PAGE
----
It's a bit like exercise. You can't just go to the gym and hit it all in one day and expect to feel great. Your body needs to adjust to what's going on. It's kind of like a low level stress. They call it hormesis. It means, like, a little bit of low level stress helps the body function better, but if you overdo it, you can negate the effect. So for most of these devices that are putting out a reasonable output, it's ten minutes, four or five times a day. But it's always better to err on the side of caution and build up slowly.

Jim Puplava:
Now, what about, is this something like, you start using it, you're starting to see the benefits. Clarity. I know I was using a helmet for a while, and one of the things I noticed after two weeks of use, when you ever get in a situation, you're trying to think of somebody's name or something, and I noticed that within ten to 30 seconds, it came to me. And so that was one of the, I guess, practical things I noticed right up front from its use. But is this something that you kind of use, like, the rest of your life? It's kind of like exercise. You start exercising, you go to the gym, you start feeling good, you're losing weight, you're getting muscle toned. But then we all know what happens if you stop. So is this something you do the rest of your life?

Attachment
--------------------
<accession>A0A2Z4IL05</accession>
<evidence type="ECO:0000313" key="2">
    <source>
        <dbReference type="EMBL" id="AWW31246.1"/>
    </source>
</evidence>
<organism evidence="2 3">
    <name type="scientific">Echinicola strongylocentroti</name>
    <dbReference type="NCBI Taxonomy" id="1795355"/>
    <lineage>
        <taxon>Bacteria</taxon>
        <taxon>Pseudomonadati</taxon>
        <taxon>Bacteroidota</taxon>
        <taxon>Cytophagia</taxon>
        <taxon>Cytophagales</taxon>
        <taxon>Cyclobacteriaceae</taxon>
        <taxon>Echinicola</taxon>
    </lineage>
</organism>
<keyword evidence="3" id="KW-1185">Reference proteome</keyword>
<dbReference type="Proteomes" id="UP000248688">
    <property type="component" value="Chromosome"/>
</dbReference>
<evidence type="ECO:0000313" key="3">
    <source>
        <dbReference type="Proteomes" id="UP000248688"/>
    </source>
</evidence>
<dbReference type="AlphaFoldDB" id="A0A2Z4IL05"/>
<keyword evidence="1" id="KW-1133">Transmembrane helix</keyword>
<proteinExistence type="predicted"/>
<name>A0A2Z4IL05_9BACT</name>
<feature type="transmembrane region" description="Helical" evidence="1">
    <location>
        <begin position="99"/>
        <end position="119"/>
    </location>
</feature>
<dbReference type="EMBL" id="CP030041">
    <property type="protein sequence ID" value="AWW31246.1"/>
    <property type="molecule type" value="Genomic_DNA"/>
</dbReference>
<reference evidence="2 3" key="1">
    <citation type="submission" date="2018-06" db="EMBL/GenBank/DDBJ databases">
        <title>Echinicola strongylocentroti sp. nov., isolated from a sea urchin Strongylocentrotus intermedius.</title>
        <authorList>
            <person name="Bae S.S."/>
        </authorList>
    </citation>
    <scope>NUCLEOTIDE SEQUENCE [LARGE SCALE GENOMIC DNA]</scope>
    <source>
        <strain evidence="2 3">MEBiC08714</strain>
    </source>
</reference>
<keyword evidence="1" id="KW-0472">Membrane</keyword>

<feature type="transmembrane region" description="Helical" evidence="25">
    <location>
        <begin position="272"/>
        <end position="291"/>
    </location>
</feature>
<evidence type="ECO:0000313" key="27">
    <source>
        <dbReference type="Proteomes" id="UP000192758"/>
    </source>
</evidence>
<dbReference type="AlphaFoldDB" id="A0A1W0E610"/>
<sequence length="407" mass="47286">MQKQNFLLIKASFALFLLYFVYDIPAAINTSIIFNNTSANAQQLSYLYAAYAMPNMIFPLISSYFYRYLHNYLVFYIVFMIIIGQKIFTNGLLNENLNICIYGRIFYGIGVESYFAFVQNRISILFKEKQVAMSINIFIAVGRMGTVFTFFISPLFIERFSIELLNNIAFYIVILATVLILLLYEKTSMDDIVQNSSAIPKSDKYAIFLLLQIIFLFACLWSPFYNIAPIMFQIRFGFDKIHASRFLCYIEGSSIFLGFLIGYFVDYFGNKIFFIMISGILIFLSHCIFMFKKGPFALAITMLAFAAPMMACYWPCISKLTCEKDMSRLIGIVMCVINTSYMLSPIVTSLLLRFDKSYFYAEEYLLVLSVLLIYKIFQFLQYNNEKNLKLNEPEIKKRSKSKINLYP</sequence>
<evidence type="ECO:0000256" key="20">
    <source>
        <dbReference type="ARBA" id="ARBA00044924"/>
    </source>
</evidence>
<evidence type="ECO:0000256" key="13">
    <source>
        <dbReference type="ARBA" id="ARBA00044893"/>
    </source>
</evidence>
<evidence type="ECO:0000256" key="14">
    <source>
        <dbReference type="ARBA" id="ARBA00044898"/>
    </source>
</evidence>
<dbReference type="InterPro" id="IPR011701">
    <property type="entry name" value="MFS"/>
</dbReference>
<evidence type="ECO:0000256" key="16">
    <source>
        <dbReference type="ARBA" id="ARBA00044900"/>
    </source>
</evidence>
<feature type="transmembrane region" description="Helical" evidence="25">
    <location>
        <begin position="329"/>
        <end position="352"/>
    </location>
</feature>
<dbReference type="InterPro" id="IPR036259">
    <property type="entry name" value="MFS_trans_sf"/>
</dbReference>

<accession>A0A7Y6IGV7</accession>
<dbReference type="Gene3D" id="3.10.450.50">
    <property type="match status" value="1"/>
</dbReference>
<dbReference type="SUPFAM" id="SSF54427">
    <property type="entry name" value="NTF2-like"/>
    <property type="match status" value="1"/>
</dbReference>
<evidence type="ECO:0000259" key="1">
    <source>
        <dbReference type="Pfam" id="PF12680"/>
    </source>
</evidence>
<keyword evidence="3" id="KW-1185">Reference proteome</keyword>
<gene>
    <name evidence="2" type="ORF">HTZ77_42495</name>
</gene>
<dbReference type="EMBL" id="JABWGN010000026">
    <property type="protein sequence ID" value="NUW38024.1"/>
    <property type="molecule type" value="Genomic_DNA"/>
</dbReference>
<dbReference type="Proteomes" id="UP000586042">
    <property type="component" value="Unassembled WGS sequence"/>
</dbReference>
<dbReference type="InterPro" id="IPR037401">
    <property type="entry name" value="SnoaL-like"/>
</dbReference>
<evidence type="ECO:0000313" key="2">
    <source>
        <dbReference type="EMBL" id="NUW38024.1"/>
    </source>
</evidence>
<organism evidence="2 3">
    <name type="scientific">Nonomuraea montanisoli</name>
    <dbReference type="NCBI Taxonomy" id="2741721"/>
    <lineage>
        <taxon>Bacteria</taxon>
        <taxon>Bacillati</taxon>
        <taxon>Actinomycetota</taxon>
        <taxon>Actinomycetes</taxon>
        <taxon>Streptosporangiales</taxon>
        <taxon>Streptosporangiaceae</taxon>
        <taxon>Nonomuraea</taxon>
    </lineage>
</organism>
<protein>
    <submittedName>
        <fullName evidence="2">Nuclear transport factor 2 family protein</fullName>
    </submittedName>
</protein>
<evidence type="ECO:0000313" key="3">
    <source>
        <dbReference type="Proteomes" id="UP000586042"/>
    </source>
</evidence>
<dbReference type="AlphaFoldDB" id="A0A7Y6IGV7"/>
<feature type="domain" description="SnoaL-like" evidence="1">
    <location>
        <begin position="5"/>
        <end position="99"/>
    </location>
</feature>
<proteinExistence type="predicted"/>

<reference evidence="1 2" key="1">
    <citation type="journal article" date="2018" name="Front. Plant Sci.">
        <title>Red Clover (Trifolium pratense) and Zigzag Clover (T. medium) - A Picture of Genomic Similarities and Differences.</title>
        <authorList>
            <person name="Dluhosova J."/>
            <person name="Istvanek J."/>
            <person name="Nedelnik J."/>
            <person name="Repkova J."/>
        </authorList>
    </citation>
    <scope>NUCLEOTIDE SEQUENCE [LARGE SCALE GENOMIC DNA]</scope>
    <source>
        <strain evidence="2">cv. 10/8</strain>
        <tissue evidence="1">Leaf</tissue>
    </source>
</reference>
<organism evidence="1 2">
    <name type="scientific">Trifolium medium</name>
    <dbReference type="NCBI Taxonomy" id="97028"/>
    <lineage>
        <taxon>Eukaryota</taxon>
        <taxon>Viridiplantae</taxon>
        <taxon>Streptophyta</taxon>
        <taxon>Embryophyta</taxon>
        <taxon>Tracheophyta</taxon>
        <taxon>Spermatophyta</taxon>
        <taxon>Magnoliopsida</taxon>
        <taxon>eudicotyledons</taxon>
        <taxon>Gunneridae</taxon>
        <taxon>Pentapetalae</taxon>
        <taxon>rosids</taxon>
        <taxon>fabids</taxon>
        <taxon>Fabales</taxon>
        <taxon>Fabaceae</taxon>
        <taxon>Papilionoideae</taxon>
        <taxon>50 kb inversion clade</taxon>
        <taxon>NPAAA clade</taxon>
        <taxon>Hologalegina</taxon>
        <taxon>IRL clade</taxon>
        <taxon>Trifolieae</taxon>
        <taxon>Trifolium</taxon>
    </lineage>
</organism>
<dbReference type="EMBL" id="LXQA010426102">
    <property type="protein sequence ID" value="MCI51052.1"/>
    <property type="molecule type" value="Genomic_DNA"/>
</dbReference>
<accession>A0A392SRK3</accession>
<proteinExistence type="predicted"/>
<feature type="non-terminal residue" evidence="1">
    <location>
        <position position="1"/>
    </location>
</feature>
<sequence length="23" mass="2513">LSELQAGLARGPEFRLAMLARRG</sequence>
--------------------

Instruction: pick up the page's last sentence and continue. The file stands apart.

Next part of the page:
Sarah Turner:
Yeah. Again, it's an interesting question, and we just don't have enough long term data on people that have been using these devices and then stopping using them. Certainly from my own experience, I use a red light regularly now, and I do notice the difference, and I think that I can tell when I haven't used it for a while. So that would kind of go to your point in that it's something you need to keep up. However, I did see an interesting talk by one of the leaders in our field, Dr.